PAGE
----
Image Deconstructed: Summer Creek Kawarthas

Today I’d like to write a bit about the latest addition to the PhotoCrossroads Gallery. The image was taken last July (2013) in the Kawarthas area. I was driving on Highway 36 from the town of Buckhorn to another town in the area, Burleigh Falls. It was early. VERY early. It was July after all and to get some sunrise shots I had to get up, I don’t know, at 4 am. Or something like that. And of course, I didn’t get up at the first buzz of my alarm clock so I was late.

Summer Creek Kawarthas Ontario

So, here I am, driving like a maniac to photograph Burleigh Falls (the actual Falls, not the town), I still have a few kilometers to go, and I know that this is not going to work. I know that no matter what, my car is not capable of getting me to where I planned to be, on time. I was beginning to process that thought when, in the corner of my eye, I saw this scene. I slammed the brakes and did a 180 degree spin at 120 km/h. Well, almost. But it felt like that. Kids, do not do it at home. Leave it to professionals. I was lucky there were no other cars on the road and I made it safely to the other side. But I lived and that is what matters.

This is the image “as is”, directly from the camera. I used 24mm – 105mm f/4L lens at f/18 and 105mm As you can see, the scene didn’t have a lot of dynamic range, so the histogram looks quite good and no tricks to expand the DR were needed. Other than the obviously crappy White Balance and lack of contrast, there were two major issues that I wanted to fix in the post processing. One, the foreground was bright and not very interesting. Secondly, the central portion of the background (the trees behind the fallen log) were a little too bright and distracting.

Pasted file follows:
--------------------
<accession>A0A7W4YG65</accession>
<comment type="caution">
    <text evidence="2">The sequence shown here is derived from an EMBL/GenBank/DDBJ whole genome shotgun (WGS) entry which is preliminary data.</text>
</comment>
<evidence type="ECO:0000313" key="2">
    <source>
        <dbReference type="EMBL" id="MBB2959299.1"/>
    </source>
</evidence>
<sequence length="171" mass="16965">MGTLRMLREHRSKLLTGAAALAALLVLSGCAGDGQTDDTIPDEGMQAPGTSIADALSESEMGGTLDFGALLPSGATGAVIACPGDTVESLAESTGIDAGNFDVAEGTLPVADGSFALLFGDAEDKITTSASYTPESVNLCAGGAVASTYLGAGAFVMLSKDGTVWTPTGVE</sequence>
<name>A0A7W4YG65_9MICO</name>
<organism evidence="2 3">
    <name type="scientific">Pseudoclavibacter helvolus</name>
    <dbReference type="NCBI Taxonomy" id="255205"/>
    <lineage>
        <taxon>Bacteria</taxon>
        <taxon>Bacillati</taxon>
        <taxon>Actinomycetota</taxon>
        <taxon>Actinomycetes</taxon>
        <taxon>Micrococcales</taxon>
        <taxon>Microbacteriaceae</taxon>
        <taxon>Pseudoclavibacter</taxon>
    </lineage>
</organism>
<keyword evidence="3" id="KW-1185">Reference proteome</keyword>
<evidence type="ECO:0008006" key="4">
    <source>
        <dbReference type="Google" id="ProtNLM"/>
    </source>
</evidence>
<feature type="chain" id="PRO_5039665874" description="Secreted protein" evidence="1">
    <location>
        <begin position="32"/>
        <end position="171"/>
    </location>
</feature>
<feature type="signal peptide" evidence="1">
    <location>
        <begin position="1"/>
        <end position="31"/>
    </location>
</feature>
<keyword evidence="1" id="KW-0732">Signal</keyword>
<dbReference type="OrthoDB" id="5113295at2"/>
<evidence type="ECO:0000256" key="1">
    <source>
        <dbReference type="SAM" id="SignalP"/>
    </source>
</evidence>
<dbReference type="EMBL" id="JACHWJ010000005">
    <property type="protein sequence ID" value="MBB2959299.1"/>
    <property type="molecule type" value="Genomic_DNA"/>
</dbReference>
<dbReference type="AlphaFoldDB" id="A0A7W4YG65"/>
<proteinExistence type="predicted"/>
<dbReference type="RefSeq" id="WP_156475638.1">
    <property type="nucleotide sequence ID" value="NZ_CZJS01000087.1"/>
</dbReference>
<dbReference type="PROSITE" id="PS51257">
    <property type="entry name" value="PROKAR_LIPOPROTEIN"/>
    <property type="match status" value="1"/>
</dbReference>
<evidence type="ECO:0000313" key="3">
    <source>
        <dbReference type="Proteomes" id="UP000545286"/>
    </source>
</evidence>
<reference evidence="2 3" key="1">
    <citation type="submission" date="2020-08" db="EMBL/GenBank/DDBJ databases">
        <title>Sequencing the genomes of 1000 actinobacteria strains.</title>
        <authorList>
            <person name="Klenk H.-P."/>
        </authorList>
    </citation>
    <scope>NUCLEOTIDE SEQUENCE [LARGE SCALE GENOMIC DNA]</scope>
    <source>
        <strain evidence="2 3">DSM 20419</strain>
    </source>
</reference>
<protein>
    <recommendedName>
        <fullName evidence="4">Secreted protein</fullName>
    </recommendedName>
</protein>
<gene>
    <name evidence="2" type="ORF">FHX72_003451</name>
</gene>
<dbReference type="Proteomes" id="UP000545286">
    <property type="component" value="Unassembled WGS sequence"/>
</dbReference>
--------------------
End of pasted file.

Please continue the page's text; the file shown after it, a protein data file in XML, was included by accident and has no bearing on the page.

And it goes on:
BFalls - 0

So, firstly I decided to crop the foreground out and level the photo. Here’s what I did:

BFalls - 3

The next screen capture shows the kind of global adjustments I used to process the photo.

BFalls - 1

In my next step, I introduced local adjustments. One to darken the centre of the background and another one to increase contrast in the foreground (see the next two captures).

Reduced exposure.

BFalls - 4

Increased contrast.

BFalls - 5

Finally, I decided to go a little bit for a “fairy tale look” so I shifted green hue a bit towards yellow.

BFalls - 2

The last screen capture shows the map where I marked the area where this image was shot.

BFalls Map

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